A Chinese court on Monday sentenced a Canadian man to death for drug smuggling after prosecutors said an original 15-year sentence given in November was too lenient.
Dalian Intermediate People's Court in the northeast province of Liaoning re-tried Robert Lloyd Schellenberg and decided on execution, the court said in a statement on its website.
The case will further test bilateral relations, already tense since Canada's arrest of a Chinese executive at the request of the United States in December, followed by China's detention of two Canadians on suspicion of endangering state security.
Schellenberg was told in court he has the right to appeal to Liaoning High Court within 10 days upon receiving the ruling, the court said in the second statement, adding that he was involved in organized international drug crimes.
Schellenberg's lawyer Zhang Dongshuo told Reuters he will likely appeal the sentence. Schellenberg, who was to have been deported after serving his sentence, had lodged an appeal after being handed a 15-year sentence on Nov. 20 in Dalian.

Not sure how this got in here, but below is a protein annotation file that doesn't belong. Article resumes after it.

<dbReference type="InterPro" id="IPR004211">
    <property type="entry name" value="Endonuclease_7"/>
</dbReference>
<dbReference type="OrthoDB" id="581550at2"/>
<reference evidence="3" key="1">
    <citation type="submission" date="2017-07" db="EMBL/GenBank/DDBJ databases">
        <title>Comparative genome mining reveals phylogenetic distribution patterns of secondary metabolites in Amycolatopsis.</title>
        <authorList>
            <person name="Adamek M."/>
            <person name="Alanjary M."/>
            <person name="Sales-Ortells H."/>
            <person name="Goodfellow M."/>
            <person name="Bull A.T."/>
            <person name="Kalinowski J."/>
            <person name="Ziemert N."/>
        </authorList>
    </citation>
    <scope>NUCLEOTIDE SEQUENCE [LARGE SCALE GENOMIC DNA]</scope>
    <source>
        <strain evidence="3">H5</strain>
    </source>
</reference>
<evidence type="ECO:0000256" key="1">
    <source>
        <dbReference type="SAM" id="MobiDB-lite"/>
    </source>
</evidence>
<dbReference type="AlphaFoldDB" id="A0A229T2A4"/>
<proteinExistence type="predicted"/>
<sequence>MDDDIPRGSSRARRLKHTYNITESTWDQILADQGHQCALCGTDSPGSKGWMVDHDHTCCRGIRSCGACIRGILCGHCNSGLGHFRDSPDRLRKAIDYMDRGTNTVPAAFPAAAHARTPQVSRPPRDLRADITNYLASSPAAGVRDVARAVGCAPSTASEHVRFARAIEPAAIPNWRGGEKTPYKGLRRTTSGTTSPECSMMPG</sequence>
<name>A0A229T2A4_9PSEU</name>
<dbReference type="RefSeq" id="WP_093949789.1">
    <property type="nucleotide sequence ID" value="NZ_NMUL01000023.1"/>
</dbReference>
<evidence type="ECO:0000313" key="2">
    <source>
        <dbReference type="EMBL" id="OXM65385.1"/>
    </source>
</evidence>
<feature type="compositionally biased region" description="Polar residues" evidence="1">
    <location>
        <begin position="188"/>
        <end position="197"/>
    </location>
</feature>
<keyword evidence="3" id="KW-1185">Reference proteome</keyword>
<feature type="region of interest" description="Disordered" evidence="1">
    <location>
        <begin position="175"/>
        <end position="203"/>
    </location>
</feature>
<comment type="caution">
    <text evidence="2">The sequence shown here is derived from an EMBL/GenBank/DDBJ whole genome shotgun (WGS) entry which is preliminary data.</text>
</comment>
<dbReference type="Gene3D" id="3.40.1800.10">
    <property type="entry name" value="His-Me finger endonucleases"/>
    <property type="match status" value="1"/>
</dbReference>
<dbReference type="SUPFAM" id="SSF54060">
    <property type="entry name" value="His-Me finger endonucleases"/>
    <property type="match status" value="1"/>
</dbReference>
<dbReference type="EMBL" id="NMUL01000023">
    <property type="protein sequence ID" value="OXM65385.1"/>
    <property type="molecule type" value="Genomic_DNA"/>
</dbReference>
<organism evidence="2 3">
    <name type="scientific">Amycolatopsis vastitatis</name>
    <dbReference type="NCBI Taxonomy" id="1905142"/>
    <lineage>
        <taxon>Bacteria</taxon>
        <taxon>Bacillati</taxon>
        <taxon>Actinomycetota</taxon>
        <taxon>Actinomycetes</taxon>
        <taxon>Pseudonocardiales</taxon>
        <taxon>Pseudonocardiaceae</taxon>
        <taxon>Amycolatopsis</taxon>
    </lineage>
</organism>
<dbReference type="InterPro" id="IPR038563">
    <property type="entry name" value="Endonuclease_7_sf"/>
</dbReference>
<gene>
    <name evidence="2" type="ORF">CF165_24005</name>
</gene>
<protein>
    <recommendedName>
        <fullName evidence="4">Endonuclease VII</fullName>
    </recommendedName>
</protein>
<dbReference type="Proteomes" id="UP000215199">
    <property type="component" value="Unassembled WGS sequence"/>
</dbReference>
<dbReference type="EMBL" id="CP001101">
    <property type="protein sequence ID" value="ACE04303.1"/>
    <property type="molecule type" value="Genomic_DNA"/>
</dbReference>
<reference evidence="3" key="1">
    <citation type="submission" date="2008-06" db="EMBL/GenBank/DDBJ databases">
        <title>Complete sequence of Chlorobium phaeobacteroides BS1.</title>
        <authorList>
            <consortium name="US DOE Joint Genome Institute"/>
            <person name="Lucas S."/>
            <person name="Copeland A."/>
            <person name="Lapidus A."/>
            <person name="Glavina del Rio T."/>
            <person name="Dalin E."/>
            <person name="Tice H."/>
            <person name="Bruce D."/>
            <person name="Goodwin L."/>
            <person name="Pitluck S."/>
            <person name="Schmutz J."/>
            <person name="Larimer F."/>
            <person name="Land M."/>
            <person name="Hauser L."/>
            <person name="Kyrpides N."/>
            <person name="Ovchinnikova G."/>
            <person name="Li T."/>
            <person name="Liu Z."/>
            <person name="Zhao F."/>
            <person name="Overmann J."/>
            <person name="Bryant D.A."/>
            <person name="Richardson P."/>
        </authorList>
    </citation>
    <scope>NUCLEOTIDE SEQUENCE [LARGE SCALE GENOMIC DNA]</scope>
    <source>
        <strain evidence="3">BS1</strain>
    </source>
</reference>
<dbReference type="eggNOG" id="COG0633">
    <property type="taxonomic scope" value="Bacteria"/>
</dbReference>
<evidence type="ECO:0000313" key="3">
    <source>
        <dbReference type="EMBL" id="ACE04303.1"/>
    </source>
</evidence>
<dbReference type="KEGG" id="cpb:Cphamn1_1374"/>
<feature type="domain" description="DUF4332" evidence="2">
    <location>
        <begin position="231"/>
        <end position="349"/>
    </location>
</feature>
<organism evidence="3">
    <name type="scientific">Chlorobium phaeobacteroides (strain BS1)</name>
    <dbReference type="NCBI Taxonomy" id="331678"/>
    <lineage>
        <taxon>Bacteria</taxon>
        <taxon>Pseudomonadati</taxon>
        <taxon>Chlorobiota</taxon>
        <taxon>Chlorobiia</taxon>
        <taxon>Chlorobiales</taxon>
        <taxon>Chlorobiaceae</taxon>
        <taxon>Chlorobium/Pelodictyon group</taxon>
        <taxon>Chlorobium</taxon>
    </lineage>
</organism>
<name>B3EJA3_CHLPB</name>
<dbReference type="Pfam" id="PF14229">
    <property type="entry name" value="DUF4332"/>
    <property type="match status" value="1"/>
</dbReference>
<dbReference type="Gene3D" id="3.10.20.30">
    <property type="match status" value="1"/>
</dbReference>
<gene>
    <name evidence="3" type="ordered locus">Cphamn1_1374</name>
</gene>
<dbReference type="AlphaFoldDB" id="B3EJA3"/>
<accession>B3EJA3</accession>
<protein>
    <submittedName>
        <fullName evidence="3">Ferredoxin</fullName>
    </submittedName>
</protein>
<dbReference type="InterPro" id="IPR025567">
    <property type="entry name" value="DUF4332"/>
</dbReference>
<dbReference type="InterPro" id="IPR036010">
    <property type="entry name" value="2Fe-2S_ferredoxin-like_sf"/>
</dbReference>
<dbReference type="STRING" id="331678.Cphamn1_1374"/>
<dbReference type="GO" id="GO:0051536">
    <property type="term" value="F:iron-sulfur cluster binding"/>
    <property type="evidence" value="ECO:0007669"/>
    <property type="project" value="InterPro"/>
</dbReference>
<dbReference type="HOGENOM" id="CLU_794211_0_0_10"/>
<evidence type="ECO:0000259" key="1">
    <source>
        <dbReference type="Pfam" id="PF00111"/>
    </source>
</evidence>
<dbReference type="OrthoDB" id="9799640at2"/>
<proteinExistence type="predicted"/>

Canadian Prime Minister Justin Trudeau denounced the death sentence given to the Canadian. He said other nations should be concerned about the verdict handed out to Robert Lloyd Schellenberg, who was found guilty of drug smuggling.
"It is of extreme concern to us as a government, as it should be to all our international friends and allies, that China has chosen to begin to arbitrarily apply (the) death penalty … as in this case facing a Canadian," Trudeau told reporters after news of the verdict by the Dalian Intermediate People's Court was announced.
He added that Canada would "continue to talk to our allies and to China about this."
The sentence comes after China detained two Canadians in December in apparent retaliation for Canada's arrest of a Chinese technology executive.
Schellenberg was detained in 2014 and initially sentenced to 15 years in prison in 2016 on charges of being an accessory to drug smuggling. But last month an appeals court agreed with prosecutors who said the sentence was too lenient.
Former Canadian diplomat Ben Rowswell, head of the Canadian International Council think tank, said Monday the Schellenberg case will be "on the top of the agenda" for Canadian officials, beginning with Trudeau.
"They will be doing everything possible in closed, secret, diplomatic channels to try and reach a resolution," he said.
Schellenberg would be the first Canadian executed in China.